STR-DA3100ES

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Price Paid: $700

Purchase at: Abe’s of Maine

Strengths
If your looking for a one unit solution with very nice sound for Audio/HomeTheater, this would satisfy just about everything anyone would possibly need. If it isn’t enough power then just use the pre outs and it can function as a very nice pre-amp. I especially like the 5.1 inputs so I can finally hear my SACD’s the way they were supposed to be mixed to the correct channels.

Weakness
Took a while to figure out all the capabilities and controls. This thing at first seemed like it did TOO MUCH. I still am not totally satisfied with the way it handles the crossover for the subwoofer, but for most normal setups it would work fine. Illuminated buttons would be nice on the remote.

Comments/Review
For starters I will have to say this is the first piece of Sony ES equipment I have bought for HOME audio. I came to appreciate the ES line of equipment from my endeavors as a car audio enthusiast. Now that I am home more often, (Not in my vehicle on the road 80% of the year anymore) I am working on building my home setup. Before this, all I had was a pretty basic Stereo set up. In fact this is replacing a Sony STR-D365.
The most obvious thing is that this unit has just about any option anyone could ever want. 9.1 channel surround sound, if you really need NINE channels. (The 7.1 Channel output is rated at 120 watts RMS @ 8 Ohms, with 0.05% THD by the way). It has a Second room capability with a separate remote control for the second room. And by the way, you have to sacrifice that second room if you want to use that 9.1 capability.
It does have a 5.1 channel INPUT for SACD use, as well as a 7.1 channel Pre-Out. You can use the 2nd room stereo pre out as the other two channels to make it 9.1.
The only options this unit does NOT have that I’ve noticed is a microphone, like the Yamaha units have, to let the unit itself optimize the balance and sound. So that is up to you. And I have to say, the numerous menus and abbreviations I had to learn to do this took me a couple weeks to get used to. The remote control is not very intuitive for navigation either. Reading the manual to get it right is pretty much required. Another thing lacking in my opinion, is for tone controls, you don’t have any parametric equalization controls. Just simple bass and treble for the front, surround, and 3rd zone. The center channel has Bass mid and treble.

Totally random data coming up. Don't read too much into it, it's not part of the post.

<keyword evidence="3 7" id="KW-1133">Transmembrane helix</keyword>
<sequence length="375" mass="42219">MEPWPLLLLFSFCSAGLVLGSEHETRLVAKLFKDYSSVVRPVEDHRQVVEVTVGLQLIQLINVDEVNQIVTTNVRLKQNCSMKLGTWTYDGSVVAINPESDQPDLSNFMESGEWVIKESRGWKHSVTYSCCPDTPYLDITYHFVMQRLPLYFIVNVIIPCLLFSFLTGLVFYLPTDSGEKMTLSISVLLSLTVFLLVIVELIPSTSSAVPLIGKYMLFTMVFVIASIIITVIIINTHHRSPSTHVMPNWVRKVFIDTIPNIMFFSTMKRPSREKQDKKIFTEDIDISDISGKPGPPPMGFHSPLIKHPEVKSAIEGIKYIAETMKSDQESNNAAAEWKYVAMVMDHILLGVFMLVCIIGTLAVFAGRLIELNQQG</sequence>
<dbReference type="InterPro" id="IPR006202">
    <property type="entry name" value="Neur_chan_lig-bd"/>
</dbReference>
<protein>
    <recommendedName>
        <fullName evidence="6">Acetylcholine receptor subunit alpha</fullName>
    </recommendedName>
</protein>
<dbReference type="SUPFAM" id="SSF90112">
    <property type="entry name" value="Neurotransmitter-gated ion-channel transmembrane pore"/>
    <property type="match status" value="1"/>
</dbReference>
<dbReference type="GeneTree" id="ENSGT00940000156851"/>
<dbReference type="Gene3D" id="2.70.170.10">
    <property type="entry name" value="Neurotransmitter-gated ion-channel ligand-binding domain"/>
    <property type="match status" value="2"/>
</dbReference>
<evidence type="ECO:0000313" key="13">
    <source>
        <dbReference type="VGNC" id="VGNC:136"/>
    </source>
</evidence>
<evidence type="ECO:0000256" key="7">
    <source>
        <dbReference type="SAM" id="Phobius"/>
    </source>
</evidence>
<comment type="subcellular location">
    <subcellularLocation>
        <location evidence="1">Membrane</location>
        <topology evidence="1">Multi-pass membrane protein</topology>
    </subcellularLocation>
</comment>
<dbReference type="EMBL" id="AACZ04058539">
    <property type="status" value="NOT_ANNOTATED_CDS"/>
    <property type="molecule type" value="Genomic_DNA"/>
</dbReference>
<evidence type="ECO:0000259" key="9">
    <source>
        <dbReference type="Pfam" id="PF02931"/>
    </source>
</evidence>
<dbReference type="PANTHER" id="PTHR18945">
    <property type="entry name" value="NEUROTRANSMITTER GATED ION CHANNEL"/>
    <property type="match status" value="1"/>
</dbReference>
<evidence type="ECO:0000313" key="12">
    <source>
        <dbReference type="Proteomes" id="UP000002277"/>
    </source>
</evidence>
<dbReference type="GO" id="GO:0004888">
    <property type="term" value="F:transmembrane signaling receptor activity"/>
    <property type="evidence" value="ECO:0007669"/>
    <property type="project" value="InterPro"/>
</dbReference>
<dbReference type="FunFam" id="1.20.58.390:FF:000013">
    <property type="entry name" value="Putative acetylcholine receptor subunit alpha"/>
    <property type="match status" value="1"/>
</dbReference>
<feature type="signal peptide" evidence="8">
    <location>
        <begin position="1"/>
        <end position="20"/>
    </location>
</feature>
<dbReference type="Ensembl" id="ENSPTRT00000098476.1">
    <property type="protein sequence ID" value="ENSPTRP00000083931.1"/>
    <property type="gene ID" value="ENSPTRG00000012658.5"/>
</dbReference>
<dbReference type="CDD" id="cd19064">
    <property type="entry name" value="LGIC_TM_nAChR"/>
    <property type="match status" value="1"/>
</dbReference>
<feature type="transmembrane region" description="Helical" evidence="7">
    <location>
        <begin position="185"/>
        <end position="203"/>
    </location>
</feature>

The part of the setup I found disappointing was the control for the crossover for the subwoofer. I use four large speakers for a 4.1 setup, and when you set it up in the unit as four LARGE speakers, the unit will not let you control the low pass crossover to the subwoofer AT ALL… Only the volume. In order to use the Crossover for the sub you HAVE TO set either the Fronts or center speakers to SMALL. (I don’t have a center channel so this doesn’t work too well, If you use a center channel then this won’t be a problem I guess.)
How does it all sound?? Well my tastes are I like it LOUD and CLEAR. My utopia would be a sound that rivals LIVE concert in feel and impact, without the distortion.